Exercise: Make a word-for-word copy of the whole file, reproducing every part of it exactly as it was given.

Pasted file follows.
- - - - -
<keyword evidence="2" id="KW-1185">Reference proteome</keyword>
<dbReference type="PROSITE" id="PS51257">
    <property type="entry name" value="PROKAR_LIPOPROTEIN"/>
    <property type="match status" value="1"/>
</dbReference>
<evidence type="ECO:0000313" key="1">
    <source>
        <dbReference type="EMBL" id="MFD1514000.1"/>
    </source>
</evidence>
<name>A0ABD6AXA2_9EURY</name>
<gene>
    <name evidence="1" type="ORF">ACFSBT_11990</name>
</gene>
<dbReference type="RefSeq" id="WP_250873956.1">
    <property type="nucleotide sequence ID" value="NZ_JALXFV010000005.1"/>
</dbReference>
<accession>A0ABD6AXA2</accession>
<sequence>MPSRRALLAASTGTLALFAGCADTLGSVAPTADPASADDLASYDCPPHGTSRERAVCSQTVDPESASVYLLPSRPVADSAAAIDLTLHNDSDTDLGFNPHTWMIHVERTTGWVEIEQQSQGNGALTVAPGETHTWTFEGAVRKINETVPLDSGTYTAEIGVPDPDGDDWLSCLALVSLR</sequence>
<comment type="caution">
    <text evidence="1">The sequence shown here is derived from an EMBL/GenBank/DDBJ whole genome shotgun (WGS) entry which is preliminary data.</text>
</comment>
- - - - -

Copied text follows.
<keyword evidence="2" id="KW-1185">Reference proteome</keyword>
<dbReference type="PROSITE" id="PS51257">
    <property type="entry name" value="PROKAR_LIPOPROTEIN"/>
    <property type="match status" value="1"/>
</dbReference>
<evidence type="ECO:0000313" key="1">
    <source>
        <dbReference type="EMBL" id="MFD1514000.1"/>
    </source>
</evidence>
<name>A0ABD6AXA2_9EURY</name>
<gene>
    <name evidence="1" type="ORF">ACFSBT_11990</name>
</gene>
<dbReference type="RefSeq" id="WP_250873956.1">
    <property type="nucleotide sequence ID" value="NZ_JALXFV010000005.1"/>
</dbReference>
<accession>A0ABD6AXA2</accession>
<sequence>MPSRRALLAASTGTLALFAGCADTLGSVAPTADPASADDLASYDCPPHGTSRERAVCSQTVDPESASVYLLPSRPVADSAAAIDLTLHNDSDTDLGFNPHTWMIHVERTTGWVEIEQQSQGNGALTVAPGETHTWTFEGAVRKINETVPLDSGTYTAEIGVPDPDGDDWLSCLALVSLR</sequence>
<comment type="caution">
    <text evidence="1">The sequence shown here is derived from an EMBL/GenBank/DDBJ whole genome shotgun (WGS) entry which is preliminary data.</text>
</comment>